U2 – No Line On The Horizon (Interscope)
Critically bulletproof in popular culture as they are (don’t buy into the whole ‘I thought everyone hates Bono?’ thing, it’s not enough to dent their sales), it’s still pertinent to apply some sense to their latest opus, No Line On The Horizon. There are many, many mis-steps and delusions of adequacy running rampant on this terminally middle-aged album, but it’s still-more depressing to realise that this will be lapped up eternally by the masses, declaring legend status on them for nothing more than simply existing since the 80s without many gaps. Any band can do this now. Exist for more than two decades (given that you’ve had one or two very successful albums) and that counts as being a stalwart, a bastion, an example to the young ‘uns who ape you. Coldplay will achieve this, Muse will achieve this, Kings Of Leon might achieve it too. But it’s U2 who’ve pioneered the format. All those stylistic bumps in the road were completely natural, but none of them less worthy than this latest incarnation.
U2 have become an ugly band, technically stifled by their own instrumental puerility and self-reference. No matter how many ‘best guitarist’ lists he might feature in, The Edge is responsible for only one inconosonic texture (y’know, the flighty, reverb-y stuff) – everything else is purely workmanlike. Constant valorisation of ‘the blues’ as the well from which all modern pop music is drawn is no longer an authentic maxim, but its one that is continually relied upon the great ‘innovator’. In an interview with Radio 4’s Front Row programme, The Edge claimed that lead single Get On Your Boots was some sort of return to a straight-ahead rock song for the band. Nothing like Vertigo, Elevation, or Beautiful Day, then. Barely anything here is not frustratingly easy, tonal, faux-dramatic and predictable. A particularly bad offender is Moment Of Surrender. Needlessly grandiose, too overly simplistic to warrant length over seven minutes and a vocal delivery so over-earnest it can’t be taken seriously. Top it off with weak, tremulous and unbalanced vocal harmonies with little-to-none of the requisite resonance to engender an emotional response, and U2’s crimes seem to be ever-increasing.
Musically, things are bad, but Bono’s characterful poetry could at least provide interest. Sadly, lyrics don’t come more dullardly than “I don’t wanna talk about the war between nations…” on Get On Your Boots. Clearly, Paul, you do want to talk about the war between nations. If not, then what has the Christ-like philanthropy period of career actually been about? This little ‘sexy’ song is just disgusting. So fond is he of asking pointless questions (we all know that an African child dies every two seconds, and we’re very upset about it too) and making sweeping statements designed to encourage rounds of applause that it’s dropped into his heinously conceited and stylised lyrics. Whether it’s desperate grabs at party lingo (try “I’m gonna go crazy if I don’t go crazy!” on the similarly-named track) or the inane natural evocations of the African sunrise on Fez: Being Born, the whole is a verbal crisis. It seems, maybe through no fault of the band, that every line has been conceived so it’ll be quotable. They strive for resonance, but fail to remain relevant (there’s little worse than an ensemble chant of “re-boot yourself” on Unknown Caller… get with it Grandad! You’ve spilt tea on my I-Phone! Etc etc.)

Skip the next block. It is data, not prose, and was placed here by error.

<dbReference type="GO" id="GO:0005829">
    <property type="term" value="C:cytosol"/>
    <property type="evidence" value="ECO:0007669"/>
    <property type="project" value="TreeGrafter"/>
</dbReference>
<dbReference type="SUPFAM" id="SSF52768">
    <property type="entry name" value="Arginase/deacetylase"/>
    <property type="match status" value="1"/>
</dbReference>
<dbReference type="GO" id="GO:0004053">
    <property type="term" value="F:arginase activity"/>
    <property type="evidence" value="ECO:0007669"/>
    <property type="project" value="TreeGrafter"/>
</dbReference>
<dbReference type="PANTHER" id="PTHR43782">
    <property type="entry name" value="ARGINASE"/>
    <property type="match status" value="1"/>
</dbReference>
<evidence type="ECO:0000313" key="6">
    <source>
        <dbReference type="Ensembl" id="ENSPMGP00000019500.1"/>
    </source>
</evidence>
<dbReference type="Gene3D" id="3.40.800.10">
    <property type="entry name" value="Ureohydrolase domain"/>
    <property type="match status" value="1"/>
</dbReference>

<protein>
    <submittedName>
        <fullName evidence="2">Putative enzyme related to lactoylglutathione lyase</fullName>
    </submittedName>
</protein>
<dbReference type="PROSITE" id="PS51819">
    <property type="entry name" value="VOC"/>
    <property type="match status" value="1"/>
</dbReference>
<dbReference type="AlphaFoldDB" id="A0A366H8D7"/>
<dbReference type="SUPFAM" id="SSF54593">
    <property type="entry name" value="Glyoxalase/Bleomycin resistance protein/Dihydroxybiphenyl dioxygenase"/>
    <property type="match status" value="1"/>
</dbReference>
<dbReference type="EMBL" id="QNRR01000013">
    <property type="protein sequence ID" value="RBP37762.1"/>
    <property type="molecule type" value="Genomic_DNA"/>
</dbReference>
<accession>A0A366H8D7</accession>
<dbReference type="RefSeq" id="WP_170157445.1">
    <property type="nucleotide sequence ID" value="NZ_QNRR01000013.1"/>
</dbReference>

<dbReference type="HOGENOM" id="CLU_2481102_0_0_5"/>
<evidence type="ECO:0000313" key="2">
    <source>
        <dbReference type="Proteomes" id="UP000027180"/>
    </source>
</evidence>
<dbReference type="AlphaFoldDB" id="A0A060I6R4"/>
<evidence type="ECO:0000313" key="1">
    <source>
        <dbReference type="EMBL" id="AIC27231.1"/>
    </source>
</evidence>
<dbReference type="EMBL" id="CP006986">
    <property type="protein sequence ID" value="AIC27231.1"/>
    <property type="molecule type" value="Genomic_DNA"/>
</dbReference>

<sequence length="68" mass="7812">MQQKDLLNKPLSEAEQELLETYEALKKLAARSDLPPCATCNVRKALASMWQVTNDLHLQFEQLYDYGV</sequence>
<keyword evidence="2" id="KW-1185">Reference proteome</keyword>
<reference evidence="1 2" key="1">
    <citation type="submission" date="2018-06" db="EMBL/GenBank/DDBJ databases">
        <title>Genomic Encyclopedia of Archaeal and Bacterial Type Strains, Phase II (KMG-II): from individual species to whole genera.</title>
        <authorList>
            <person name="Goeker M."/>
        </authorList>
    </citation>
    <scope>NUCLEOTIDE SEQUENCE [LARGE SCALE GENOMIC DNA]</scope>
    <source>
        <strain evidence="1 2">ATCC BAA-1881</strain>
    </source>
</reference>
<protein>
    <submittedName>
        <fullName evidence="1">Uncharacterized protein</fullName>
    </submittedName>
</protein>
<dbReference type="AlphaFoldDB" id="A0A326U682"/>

There’s an awful guitar solo on Breathe, one of those ‘pick three notes and play them gradually faster’ tricks that were fatigued by 1990 at the latest – strangely alongside the only respectable vocal harmonies on the whole album. That, though brief, is strangely symptomatic of No Line On The Horizon. Several wrong elements combine for the duration; for one, there’s absolutely nothing here that hasn’t been done better before by U2 themselves, they’re still trading on legend status that has been unjustly awarded to them, and their viewpoints don’t ever coalesce into a unified message like on stronger efforts. It will sell and continue the legend of U2 rolling on, but another one like this could seriously find them out of favour with even the most foolish and lightweight of tastemakers.
No Line On The Horizon is out fucking everywhere now.